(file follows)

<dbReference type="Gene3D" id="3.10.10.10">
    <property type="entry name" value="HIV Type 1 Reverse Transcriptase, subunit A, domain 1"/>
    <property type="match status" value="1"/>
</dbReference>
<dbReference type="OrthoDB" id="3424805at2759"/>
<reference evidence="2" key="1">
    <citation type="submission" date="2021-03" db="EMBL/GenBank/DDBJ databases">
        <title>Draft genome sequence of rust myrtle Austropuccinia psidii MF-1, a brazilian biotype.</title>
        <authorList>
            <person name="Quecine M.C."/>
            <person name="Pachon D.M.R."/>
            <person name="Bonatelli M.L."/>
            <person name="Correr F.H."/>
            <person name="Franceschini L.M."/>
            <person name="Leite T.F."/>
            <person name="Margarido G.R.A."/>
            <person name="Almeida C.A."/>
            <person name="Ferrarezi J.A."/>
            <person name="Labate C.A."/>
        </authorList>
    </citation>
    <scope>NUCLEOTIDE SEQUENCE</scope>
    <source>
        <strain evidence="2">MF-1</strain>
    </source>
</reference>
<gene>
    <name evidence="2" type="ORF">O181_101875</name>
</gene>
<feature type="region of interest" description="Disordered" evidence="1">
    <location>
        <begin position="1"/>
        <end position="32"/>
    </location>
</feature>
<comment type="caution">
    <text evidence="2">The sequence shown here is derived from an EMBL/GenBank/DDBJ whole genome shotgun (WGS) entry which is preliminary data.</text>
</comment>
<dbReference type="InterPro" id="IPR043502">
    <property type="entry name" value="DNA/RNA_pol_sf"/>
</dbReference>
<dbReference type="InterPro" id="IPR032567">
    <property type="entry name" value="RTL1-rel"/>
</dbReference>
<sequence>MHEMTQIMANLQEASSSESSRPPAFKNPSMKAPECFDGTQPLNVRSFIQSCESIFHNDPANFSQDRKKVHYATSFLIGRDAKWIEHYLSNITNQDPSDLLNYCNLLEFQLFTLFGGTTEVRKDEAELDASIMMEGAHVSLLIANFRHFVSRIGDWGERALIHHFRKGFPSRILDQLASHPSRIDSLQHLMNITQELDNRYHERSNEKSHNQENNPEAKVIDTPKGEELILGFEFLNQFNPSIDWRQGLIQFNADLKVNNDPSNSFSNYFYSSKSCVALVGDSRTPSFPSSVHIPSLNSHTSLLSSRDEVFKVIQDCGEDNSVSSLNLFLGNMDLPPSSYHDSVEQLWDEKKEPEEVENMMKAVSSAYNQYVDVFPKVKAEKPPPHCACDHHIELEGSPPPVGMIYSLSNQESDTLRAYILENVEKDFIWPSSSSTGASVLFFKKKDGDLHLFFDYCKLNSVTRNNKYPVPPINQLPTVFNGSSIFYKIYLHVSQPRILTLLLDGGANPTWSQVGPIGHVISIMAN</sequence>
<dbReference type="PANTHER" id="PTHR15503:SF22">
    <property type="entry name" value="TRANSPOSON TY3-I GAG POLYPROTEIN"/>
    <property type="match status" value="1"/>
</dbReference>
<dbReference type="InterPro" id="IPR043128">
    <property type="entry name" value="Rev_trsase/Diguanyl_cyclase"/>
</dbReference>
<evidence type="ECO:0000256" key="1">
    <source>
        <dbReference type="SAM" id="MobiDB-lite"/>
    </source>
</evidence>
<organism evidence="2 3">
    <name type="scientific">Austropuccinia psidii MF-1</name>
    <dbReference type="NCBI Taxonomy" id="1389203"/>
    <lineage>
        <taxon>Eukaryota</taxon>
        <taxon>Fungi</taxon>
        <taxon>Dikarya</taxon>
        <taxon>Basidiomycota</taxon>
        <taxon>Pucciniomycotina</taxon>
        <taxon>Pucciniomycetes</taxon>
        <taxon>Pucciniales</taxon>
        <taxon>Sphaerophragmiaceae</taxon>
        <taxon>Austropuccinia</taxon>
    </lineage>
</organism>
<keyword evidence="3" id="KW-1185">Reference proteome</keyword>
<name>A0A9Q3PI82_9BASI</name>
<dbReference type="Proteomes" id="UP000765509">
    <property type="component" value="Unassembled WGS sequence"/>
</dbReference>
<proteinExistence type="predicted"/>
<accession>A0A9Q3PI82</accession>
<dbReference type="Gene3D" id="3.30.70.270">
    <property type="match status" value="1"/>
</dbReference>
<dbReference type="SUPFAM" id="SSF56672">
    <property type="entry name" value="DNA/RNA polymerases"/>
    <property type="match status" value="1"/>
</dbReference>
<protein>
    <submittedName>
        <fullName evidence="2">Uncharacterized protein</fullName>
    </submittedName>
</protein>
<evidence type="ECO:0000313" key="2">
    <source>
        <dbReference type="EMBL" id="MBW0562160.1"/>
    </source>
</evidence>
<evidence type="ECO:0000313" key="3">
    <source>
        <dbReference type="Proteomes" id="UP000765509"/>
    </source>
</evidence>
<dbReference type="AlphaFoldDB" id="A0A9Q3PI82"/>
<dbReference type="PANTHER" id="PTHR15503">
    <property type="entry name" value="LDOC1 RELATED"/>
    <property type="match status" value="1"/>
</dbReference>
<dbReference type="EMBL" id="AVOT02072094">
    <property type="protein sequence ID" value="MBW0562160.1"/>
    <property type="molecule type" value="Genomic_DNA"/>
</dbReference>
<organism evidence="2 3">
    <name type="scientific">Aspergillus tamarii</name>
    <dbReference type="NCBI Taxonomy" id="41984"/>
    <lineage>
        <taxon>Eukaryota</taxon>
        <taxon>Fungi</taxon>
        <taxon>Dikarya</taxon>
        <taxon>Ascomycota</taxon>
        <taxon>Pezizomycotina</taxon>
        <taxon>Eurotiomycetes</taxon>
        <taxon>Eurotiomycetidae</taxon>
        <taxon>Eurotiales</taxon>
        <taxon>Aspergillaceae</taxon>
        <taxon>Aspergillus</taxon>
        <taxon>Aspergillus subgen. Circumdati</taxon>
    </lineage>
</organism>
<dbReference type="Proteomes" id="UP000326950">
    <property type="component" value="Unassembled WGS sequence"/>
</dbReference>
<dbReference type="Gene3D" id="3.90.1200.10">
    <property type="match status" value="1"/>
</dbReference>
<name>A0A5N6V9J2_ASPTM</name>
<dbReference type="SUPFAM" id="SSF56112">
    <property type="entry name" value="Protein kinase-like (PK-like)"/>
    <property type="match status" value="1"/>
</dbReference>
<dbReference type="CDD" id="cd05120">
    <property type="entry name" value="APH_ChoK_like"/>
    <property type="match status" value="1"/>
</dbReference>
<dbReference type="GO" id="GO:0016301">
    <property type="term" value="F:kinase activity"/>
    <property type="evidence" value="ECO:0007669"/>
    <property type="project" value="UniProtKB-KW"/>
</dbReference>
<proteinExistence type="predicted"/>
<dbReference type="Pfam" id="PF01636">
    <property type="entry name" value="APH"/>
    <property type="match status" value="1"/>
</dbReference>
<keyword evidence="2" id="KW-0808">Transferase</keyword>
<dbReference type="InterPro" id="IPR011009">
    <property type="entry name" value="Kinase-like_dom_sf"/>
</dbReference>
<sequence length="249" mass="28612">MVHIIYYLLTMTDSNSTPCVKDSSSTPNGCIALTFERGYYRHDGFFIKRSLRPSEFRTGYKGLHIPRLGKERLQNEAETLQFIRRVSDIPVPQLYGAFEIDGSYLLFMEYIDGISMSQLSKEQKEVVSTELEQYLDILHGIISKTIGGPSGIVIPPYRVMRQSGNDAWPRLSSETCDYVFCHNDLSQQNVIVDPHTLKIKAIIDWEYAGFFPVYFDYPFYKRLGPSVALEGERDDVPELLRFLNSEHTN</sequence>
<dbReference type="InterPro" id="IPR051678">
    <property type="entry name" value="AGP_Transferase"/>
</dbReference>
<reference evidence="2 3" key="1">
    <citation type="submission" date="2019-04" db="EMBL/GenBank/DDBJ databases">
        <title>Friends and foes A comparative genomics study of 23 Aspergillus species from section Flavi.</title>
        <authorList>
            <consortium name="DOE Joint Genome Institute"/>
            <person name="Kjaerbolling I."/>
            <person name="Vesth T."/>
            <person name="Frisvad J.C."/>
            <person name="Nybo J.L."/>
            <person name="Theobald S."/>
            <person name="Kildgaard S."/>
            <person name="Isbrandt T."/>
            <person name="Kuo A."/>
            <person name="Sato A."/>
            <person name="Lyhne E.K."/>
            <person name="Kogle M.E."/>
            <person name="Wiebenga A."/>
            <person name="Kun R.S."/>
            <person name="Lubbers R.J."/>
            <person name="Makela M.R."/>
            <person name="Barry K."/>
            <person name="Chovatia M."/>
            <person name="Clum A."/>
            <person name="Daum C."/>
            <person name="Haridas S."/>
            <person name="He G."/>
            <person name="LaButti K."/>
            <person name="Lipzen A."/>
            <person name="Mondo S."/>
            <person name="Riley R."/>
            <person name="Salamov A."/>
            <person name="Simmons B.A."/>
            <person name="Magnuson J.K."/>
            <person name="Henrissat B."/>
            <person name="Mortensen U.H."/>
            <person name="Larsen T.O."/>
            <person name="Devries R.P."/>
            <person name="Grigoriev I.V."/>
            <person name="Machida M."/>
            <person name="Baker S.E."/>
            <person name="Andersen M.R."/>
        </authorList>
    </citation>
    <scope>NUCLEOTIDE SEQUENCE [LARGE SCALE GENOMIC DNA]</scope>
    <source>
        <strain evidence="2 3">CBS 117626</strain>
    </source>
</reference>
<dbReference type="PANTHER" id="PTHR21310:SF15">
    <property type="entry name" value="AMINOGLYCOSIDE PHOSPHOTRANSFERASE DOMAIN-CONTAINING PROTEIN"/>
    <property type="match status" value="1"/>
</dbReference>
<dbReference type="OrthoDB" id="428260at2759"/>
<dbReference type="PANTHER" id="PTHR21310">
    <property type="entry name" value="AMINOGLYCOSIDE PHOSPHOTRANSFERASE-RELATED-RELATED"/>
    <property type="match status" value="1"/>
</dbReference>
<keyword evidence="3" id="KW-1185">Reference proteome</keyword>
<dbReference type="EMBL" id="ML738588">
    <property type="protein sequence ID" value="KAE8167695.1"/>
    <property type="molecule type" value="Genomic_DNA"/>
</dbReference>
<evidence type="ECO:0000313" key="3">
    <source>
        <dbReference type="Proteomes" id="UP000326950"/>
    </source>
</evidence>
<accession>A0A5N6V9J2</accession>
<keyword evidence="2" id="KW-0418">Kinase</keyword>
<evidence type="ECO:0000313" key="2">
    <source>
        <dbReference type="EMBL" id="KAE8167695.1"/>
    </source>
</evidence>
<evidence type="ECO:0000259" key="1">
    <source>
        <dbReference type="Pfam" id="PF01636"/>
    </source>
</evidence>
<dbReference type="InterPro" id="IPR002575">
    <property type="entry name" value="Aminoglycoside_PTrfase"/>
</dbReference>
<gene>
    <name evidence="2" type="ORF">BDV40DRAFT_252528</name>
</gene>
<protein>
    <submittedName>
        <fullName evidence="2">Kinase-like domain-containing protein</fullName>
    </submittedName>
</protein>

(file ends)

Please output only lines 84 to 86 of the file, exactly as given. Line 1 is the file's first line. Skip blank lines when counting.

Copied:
    <property type="entry name" value="DNA/RNA polymerases"/>
    <property type="match status" value="1"/>
</dbReference>